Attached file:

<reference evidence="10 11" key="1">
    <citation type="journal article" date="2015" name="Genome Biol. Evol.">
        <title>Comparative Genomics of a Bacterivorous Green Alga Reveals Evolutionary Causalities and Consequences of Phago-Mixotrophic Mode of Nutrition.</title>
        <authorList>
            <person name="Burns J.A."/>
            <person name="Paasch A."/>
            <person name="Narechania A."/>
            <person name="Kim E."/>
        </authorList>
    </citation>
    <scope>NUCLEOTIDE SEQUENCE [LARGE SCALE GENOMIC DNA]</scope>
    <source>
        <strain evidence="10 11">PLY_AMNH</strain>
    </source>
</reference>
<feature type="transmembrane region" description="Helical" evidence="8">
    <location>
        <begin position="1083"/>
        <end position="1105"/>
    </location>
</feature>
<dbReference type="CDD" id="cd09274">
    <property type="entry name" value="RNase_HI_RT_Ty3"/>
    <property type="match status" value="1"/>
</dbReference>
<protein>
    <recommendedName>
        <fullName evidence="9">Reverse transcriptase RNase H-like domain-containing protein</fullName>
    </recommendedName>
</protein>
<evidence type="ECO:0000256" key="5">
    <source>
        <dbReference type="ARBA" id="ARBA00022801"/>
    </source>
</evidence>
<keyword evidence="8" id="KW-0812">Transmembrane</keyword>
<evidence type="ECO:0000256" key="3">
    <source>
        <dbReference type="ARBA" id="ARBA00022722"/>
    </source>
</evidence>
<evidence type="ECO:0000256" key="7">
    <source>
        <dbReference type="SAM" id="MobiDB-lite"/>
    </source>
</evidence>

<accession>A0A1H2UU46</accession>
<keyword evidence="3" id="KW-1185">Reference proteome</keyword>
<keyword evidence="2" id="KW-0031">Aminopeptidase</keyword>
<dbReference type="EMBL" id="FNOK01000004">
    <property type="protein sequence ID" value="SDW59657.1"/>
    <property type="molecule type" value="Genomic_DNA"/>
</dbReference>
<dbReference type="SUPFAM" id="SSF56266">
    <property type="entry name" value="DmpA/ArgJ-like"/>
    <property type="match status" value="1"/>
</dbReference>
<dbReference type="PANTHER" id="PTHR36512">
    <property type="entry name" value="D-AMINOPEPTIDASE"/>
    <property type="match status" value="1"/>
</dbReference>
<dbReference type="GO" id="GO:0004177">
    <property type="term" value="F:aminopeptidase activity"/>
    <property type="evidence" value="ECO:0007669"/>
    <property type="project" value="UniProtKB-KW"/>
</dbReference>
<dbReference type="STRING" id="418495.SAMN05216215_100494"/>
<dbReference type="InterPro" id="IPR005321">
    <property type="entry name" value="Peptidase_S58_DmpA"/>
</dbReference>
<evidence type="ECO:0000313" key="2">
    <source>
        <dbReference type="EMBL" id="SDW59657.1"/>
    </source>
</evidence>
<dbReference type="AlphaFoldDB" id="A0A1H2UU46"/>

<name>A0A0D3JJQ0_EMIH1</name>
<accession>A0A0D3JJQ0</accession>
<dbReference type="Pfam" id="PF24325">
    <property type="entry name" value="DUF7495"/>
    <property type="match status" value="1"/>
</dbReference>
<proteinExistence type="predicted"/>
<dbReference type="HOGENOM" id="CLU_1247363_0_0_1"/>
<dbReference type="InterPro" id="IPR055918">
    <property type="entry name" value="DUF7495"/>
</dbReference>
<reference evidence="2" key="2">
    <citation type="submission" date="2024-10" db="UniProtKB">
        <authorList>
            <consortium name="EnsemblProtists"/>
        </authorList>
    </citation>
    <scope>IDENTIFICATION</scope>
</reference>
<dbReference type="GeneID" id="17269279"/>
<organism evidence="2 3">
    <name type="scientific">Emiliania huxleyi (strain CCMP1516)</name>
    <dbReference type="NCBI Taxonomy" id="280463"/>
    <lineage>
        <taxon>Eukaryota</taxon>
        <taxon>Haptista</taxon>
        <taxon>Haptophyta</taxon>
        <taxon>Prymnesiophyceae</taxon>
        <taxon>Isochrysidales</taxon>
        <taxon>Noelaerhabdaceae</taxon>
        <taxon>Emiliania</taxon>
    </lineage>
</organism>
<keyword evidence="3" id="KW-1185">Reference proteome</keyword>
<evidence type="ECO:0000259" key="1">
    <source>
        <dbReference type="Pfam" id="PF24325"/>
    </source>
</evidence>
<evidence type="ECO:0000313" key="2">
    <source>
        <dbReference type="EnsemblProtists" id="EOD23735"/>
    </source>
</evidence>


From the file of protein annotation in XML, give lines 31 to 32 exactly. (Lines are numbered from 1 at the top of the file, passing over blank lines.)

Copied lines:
<evidence type="ECO:0000256" key="5">
    <source>